success on their own terms
After 20 years, legendary Canadian band
borrows as much from Miles Davis as the Ramones
By Ron Anicich
When brothers Rob and John Wright formed Nomeansno in Victoria, B.C., 20 years ago they started a revolution in Canadian music.
?Unique? didn?t begin to describe their stripped-down, bass-and-drum-only approach to contemporary rock music. Over the years their music evolved and inspired many young artists to emulate both their style and instrumental arrangement.
Rob Wright, also known as Mr. Wrong (left) and John Wright (right) play Scrabble with their parents who, we are advised, should only be identified as the parents of the legendary bandsmen who formed Nomeansno.
Today many of the imitators have either given up or faded into hopeless obscurity. But Nomeansno, who make a rare Toronto appearance at the Horseshoe Tavern on March 12 and 13, have remained a constant, delivering albums that have steadily grown their audience through complex musical arrangements and a driving punk-rock aesthetic. Their newer records are easily as rewarding as their classics, borrowing as much from Miles Davis as from the Ramones.
Most impressive, however, is their ability to keep the momentum going after more than two decades of effort.
?Making music is a great experience,? says drummer John Wright. ?We?ve developed a devoted following over the years. When we go to play shows there are always people who are excited to see us. That really gets you revved up.?
The band is aware that the majority of their audience is located outside of Canada. After a long association with Jello Biafra?s Alternative Tentacles record label, this is to be expected. Wright believes that this is a common concern of bands throughout the world.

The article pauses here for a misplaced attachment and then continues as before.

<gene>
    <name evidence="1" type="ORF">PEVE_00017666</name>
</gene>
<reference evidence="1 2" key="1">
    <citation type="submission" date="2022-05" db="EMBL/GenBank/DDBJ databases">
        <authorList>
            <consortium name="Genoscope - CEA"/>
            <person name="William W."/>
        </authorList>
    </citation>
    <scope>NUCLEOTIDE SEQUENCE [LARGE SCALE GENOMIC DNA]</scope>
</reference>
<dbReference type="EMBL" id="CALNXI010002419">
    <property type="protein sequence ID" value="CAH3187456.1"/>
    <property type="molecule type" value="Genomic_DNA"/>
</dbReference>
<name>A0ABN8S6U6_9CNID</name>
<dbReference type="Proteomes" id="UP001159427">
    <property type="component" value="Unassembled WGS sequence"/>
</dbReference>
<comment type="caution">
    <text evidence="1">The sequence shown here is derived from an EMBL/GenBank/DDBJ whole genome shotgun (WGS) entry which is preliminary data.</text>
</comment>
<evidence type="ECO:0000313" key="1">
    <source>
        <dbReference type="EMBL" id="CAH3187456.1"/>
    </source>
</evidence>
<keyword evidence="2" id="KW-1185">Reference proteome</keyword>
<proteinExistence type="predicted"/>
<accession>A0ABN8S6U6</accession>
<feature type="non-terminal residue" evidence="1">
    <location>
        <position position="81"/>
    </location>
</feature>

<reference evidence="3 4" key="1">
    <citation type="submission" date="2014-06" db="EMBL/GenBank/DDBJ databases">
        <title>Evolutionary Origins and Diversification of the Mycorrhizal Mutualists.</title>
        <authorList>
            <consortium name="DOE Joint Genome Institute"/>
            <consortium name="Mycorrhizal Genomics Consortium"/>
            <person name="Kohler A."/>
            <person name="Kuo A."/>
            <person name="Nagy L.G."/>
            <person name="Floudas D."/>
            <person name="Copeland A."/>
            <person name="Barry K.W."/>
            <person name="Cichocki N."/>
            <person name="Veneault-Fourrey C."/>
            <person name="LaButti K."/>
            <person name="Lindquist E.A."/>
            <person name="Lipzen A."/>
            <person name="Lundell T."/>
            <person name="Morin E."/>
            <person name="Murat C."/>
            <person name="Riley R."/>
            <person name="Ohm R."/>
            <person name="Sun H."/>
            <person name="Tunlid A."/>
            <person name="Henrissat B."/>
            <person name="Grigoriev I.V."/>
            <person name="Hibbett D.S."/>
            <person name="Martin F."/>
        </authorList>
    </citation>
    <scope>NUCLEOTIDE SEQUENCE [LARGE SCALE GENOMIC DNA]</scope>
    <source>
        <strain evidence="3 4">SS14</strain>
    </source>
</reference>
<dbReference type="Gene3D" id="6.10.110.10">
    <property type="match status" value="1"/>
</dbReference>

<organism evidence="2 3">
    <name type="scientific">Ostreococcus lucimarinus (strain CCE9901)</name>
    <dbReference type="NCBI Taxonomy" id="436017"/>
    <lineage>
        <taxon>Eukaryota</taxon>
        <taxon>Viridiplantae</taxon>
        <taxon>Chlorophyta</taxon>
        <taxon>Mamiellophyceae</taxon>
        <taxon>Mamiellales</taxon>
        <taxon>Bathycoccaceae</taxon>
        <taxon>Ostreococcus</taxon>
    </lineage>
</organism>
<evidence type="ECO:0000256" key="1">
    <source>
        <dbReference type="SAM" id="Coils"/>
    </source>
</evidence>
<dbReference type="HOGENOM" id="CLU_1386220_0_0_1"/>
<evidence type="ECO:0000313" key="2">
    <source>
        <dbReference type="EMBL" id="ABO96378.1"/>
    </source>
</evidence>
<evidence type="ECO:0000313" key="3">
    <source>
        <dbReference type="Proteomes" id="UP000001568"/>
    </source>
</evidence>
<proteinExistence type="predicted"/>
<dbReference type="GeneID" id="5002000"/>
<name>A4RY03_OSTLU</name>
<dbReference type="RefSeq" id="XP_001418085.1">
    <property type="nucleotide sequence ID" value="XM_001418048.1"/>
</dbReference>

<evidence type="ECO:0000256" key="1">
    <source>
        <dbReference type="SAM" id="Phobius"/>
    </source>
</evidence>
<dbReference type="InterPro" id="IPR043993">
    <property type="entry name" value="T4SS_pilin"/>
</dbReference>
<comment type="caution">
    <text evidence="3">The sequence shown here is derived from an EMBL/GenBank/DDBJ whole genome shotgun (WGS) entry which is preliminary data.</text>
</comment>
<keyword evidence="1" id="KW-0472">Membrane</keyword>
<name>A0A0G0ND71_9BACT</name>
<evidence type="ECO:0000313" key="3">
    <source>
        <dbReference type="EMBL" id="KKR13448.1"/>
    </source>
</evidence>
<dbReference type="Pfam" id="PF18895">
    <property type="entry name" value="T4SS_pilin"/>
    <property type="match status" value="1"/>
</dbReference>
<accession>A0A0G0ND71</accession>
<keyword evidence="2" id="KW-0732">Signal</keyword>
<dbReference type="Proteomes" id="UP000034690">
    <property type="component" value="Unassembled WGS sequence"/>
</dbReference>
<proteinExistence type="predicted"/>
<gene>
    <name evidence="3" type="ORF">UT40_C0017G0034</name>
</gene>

?A lot of Canadian acts say the same thing,? Wright says. ?If you go to Norway, no one goes to see Norwegian bands but they might do really well in Germany. I don?t think it is really unique to us.?
Another key to understanding the band?s longevity is the unique way in which they define their success.
?We?re very successful in the way we have maintained our independence,? Wright says. ?We?ve been lucky to do things our own way and call the shots our own way.?
Wright sees Nomeansno as a fervently independent group that will not compromise for the sake of a record label or a management company.
?When you are on a major label you?ve got a business to attend to,? Wright says. ?You are not there to showcase your artistic merit, you are there to sell records. We?ve been able to skirt around the business.?
A conventional description of success in music would likely be based on how many millions of units a band sells and how often their faces get on MTV or MuchMusic. Nomeansno, on the other hand, prefer to measure success by their ability to keep doing what they love to do.
?I am living from the music and that?s successful, in my book,? Wright says. ?Not very many people can do that.”